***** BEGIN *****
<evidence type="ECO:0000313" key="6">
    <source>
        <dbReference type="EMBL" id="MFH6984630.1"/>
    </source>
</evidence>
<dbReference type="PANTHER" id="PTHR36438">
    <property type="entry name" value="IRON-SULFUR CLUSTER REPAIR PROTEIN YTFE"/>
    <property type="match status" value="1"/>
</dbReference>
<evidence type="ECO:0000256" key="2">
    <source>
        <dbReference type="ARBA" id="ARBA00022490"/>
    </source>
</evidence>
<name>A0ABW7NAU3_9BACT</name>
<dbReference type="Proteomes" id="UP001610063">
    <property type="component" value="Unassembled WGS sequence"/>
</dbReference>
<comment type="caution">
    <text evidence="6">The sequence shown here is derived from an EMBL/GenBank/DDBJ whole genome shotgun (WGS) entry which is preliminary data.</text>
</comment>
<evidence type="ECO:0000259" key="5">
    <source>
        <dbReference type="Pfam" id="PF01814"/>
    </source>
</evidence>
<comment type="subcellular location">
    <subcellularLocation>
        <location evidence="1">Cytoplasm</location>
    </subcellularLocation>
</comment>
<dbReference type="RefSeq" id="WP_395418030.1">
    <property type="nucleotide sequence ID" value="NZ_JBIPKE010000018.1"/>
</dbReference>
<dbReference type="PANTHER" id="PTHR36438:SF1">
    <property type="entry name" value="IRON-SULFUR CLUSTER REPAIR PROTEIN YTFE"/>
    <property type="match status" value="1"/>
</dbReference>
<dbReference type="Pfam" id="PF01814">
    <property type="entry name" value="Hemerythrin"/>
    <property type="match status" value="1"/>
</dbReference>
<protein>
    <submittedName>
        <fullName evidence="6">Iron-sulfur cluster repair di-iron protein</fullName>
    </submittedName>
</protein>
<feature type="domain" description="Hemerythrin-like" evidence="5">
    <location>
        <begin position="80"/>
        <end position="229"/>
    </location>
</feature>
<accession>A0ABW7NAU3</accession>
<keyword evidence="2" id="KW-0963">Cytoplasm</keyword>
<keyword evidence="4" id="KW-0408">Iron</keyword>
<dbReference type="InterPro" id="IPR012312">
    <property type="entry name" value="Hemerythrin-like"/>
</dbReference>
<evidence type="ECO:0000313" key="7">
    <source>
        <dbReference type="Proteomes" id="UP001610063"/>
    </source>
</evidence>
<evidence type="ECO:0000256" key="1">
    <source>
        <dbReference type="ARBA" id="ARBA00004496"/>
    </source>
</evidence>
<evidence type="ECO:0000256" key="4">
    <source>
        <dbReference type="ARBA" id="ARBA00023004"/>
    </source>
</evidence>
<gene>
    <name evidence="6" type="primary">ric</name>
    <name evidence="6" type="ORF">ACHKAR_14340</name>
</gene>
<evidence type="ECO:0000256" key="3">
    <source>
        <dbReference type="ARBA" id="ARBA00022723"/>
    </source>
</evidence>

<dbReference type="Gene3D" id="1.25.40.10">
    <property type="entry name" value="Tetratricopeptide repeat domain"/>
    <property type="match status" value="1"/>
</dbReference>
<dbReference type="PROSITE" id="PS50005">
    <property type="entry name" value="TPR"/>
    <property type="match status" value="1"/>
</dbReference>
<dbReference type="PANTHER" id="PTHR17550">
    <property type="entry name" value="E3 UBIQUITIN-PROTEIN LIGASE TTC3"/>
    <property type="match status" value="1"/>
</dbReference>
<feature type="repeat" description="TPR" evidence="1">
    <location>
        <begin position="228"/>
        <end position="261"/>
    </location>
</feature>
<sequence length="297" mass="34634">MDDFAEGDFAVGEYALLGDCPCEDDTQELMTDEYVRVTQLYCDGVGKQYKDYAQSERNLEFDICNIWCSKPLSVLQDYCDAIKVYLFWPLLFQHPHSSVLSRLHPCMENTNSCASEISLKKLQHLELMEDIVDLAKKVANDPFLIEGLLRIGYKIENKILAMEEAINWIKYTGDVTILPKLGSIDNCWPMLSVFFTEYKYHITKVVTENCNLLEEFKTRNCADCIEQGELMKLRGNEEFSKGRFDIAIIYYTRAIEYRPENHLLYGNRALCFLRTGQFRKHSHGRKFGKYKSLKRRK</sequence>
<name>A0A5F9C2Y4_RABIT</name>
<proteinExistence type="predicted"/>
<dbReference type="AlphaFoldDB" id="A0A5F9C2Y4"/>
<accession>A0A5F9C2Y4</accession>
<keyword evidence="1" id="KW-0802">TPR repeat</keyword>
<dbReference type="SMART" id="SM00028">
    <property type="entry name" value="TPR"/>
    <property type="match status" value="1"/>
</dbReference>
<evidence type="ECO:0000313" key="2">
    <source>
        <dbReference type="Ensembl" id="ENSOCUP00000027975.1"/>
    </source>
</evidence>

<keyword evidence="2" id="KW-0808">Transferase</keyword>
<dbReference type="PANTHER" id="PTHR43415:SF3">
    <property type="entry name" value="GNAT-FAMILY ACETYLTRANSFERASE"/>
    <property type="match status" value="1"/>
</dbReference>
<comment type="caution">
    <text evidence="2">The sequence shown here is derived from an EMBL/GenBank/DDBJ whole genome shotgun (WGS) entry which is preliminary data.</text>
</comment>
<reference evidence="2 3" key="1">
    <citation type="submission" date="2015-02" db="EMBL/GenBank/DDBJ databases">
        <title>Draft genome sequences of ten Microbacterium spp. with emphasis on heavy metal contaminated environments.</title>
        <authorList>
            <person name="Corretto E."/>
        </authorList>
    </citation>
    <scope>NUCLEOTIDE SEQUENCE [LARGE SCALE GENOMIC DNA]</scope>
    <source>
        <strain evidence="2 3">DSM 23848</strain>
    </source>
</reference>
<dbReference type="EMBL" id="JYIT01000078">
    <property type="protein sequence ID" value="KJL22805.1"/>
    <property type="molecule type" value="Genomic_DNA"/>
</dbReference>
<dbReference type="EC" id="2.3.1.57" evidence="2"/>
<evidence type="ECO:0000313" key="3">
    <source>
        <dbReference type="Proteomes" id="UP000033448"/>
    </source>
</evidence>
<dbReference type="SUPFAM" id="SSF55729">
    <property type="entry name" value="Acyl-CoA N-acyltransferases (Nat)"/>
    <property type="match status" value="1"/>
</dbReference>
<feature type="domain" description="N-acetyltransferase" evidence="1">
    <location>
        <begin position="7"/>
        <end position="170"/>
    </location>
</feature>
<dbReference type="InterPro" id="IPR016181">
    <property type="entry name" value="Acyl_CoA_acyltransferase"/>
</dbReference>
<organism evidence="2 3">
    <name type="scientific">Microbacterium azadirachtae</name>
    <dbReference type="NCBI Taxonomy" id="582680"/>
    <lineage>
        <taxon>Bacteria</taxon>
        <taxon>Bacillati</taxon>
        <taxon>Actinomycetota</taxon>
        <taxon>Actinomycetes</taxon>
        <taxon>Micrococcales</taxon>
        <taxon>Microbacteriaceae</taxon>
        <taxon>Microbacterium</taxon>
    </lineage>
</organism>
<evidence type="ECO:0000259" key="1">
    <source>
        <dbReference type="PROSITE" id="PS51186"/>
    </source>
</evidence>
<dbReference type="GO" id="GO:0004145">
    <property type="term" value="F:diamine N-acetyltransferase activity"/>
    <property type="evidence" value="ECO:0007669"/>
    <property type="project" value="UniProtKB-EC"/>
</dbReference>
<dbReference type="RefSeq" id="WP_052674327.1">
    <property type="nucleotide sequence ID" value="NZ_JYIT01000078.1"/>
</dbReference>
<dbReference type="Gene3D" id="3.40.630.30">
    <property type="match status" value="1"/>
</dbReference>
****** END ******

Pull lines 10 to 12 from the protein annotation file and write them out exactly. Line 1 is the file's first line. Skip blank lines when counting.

<evidence type="ECO:0000256" key="2">
    <source>
        <dbReference type="ARBA" id="ARBA00022490"/>